The Furness Neolithic Rock Art in 3D
Text and Models by Seán Sourke
Furness Rock Art (National Monument KD019-024003)
Unearthed one hundred meters south of Furness medieval church in 1975, this boulder, of local greywacke, was recognised as significant by the then owner of Furness House, David Synott, who notified the National Monuments Service.
The carvings on the boulder were subsequently classified as Rock Art (KD019-024003- in the Record of Monuments and Places), and dated by Elizabeth Shee to between 2000 – 1500 BC, therefore, Late Neolithic or Early Bronze Age (see: Journal of the County Kildare Archaeological Society, Volume XV, No. 5, 1975, Shee, E.). Recent dating evidence points to a potentially earlier date range for carving of ‘quintessential’ rock art motifs as a tradition began as early as the Middle Neolithic (possibly even earlier) and continued into the Later Neolithic period, possibly extending into the Early Bronze Age (see: Inscribed landscapes: contextualising prehistoric rock art in Ireland, O’Connor, B., 2006, UCD PhD thesis). The long narrow gouges on the lower section are ploughshare scoring.
There is no public access at present to this National Monument as it is on private lands.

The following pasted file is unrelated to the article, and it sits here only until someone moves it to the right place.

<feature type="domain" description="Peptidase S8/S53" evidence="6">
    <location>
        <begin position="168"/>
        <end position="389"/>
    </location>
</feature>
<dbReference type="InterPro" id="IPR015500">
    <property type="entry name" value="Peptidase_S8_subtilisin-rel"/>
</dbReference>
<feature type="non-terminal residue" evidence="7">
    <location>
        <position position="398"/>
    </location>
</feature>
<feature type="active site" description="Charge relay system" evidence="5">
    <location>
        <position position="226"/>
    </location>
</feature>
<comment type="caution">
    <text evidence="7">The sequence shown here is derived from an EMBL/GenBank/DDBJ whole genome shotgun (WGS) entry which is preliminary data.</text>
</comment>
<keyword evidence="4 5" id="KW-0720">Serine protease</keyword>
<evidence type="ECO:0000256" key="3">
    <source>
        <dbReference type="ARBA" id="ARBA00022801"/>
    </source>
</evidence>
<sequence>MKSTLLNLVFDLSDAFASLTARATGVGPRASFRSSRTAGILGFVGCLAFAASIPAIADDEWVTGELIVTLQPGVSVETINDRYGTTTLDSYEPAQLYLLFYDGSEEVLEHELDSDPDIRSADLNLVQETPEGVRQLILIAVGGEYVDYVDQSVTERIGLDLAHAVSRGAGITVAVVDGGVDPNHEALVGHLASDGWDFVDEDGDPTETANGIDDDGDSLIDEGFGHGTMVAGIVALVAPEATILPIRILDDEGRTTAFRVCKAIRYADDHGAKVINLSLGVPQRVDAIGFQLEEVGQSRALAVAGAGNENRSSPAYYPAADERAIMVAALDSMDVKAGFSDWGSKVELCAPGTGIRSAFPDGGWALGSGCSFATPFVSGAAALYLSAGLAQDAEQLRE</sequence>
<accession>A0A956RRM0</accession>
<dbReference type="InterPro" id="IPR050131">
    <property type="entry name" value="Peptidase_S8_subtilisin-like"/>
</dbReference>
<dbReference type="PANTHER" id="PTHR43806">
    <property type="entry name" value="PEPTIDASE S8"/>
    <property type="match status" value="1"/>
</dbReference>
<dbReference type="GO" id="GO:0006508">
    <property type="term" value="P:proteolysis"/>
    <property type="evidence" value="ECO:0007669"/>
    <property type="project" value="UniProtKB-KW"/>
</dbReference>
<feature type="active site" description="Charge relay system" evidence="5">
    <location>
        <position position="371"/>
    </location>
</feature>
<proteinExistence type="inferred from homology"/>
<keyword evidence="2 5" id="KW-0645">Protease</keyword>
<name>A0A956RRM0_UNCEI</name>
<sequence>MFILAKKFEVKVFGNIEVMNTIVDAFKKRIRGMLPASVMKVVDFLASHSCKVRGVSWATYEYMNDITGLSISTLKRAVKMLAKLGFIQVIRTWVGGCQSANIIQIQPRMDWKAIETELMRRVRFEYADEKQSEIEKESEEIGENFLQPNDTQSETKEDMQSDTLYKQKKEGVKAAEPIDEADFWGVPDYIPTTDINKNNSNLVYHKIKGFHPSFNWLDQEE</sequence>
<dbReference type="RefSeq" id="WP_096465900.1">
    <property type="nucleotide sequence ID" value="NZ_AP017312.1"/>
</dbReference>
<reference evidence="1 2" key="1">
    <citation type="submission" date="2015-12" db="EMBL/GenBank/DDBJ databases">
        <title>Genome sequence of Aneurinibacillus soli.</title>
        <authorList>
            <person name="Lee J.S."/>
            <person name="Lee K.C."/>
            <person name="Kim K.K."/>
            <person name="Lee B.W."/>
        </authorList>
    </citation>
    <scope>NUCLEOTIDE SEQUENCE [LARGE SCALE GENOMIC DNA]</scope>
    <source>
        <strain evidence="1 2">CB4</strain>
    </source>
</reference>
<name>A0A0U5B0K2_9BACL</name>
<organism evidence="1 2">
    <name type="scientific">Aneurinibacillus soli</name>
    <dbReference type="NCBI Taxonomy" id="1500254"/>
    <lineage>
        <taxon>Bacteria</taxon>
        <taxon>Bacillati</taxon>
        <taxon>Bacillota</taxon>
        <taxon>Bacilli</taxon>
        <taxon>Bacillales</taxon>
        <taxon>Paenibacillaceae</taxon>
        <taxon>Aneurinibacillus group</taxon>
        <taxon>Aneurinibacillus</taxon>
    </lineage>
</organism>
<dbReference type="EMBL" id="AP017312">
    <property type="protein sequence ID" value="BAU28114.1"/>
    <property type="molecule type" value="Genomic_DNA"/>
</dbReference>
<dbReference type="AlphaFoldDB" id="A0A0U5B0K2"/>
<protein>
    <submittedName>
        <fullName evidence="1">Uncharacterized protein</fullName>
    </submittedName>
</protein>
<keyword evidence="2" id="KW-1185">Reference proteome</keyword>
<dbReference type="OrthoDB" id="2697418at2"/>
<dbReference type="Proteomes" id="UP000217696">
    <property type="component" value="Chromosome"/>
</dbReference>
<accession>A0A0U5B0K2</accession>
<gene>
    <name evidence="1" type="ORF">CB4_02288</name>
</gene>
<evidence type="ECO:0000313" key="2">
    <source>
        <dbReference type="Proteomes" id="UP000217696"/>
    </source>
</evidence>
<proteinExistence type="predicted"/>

NOTE: download size is 76MB.
Furness Neolithic Rock Art – Monochrome Model
The model below has been uploaded without a “texture” (i.e. photographic image data projected onto a 3D model) in order to remove colour information and other details, such as lichen, that can distract the eye and obscure the true form of the surface topography.
The 3D model has revealed a small number of additional cup marks and features not previously recorded.
NOTE: download size is 45MB.
This rock features a number of rare motifs including two enclosed cup mark rosettes, possible unenclosed cup mark rosettes, and a motif of concentric rings with an outer ring that changes direction to enclose another ring and cup mark. The long narrow gouges on the lower section are modern ploughshare scoring.